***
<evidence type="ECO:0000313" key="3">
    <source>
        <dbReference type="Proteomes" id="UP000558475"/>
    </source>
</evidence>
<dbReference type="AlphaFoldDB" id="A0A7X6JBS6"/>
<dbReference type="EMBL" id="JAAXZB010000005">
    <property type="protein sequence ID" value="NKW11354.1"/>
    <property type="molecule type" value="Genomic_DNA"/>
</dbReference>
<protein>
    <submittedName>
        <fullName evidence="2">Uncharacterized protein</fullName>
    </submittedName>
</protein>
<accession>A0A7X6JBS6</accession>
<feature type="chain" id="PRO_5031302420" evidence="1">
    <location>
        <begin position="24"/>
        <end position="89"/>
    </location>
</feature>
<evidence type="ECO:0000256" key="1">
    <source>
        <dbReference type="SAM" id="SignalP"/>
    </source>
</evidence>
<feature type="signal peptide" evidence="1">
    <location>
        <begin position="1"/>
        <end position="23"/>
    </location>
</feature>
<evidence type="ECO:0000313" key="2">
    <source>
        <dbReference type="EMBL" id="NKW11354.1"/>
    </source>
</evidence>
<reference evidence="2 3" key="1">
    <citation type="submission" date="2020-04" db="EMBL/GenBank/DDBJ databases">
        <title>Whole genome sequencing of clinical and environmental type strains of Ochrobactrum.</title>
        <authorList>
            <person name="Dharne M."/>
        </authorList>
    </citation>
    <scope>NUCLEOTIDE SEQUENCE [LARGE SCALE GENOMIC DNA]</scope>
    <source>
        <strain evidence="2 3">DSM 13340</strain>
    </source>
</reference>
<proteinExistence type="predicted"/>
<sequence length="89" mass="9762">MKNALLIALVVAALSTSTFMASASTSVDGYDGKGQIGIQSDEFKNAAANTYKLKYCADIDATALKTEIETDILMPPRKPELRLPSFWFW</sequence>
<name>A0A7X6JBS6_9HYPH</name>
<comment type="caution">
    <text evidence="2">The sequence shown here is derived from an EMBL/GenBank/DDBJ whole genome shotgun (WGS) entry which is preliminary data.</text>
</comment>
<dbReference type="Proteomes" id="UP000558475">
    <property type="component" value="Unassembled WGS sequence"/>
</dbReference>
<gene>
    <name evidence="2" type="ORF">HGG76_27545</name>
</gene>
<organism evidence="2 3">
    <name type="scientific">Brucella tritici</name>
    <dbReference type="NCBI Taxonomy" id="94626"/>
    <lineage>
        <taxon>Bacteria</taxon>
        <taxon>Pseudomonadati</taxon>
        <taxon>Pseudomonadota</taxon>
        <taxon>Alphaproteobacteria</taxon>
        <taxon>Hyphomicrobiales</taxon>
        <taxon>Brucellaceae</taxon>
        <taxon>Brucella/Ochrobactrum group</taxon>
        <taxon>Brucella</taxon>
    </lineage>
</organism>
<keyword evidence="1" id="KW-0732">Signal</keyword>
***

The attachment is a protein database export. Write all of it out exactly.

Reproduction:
<evidence type="ECO:0000313" key="3">
    <source>
        <dbReference type="Proteomes" id="UP000558475"/>
    </source>
</evidence>
<dbReference type="AlphaFoldDB" id="A0A7X6JBS6"/>
<dbReference type="EMBL" id="JAAXZB010000005">
    <property type="protein sequence ID" value="NKW11354.1"/>
    <property type="molecule type" value="Genomic_DNA"/>
</dbReference>
<protein>
    <submittedName>
        <fullName evidence="2">Uncharacterized protein</fullName>
    </submittedName>
</protein>
<accession>A0A7X6JBS6</accession>
<feature type="chain" id="PRO_5031302420" evidence="1">
    <location>
        <begin position="24"/>
        <end position="89"/>
    </location>
</feature>
<evidence type="ECO:0000256" key="1">
    <source>
        <dbReference type="SAM" id="SignalP"/>
    </source>
</evidence>
<feature type="signal peptide" evidence="1">
    <location>
        <begin position="1"/>
        <end position="23"/>
    </location>
</feature>
<evidence type="ECO:0000313" key="2">
    <source>
        <dbReference type="EMBL" id="NKW11354.1"/>
    </source>
</evidence>
<reference evidence="2 3" key="1">
    <citation type="submission" date="2020-04" db="EMBL/GenBank/DDBJ databases">
        <title>Whole genome sequencing of clinical and environmental type strains of Ochrobactrum.</title>
        <authorList>
            <person name="Dharne M."/>
        </authorList>
    </citation>
    <scope>NUCLEOTIDE SEQUENCE [LARGE SCALE GENOMIC DNA]</scope>
    <source>
        <strain evidence="2 3">DSM 13340</strain>
    </source>
</reference>
<proteinExistence type="predicted"/>
<sequence length="89" mass="9762">MKNALLIALVVAALSTSTFMASASTSVDGYDGKGQIGIQSDEFKNAAANTYKLKYCADIDATALKTEIETDILMPPRKPELRLPSFWFW</sequence>
<name>A0A7X6JBS6_9HYPH</name>
<comment type="caution">
    <text evidence="2">The sequence shown here is derived from an EMBL/GenBank/DDBJ whole genome shotgun (WGS) entry which is preliminary data.</text>
</comment>
<dbReference type="Proteomes" id="UP000558475">
    <property type="component" value="Unassembled WGS sequence"/>
</dbReference>
<gene>
    <name evidence="2" type="ORF">HGG76_27545</name>
</gene>
<organism evidence="2 3">
    <name type="scientific">Brucella tritici</name>
    <dbReference type="NCBI Taxonomy" id="94626"/>
    <lineage>
        <taxon>Bacteria</taxon>
        <taxon>Pseudomonadati</taxon>
        <taxon>Pseudomonadota</taxon>
        <taxon>Alphaproteobacteria</taxon>
        <taxon>Hyphomicrobiales</taxon>
        <taxon>Brucellaceae</taxon>
        <taxon>Brucella/Ochrobactrum group</taxon>
        <taxon>Brucella</taxon>
    </lineage>
</organism>
<keyword evidence="1" id="KW-0732">Signal</keyword>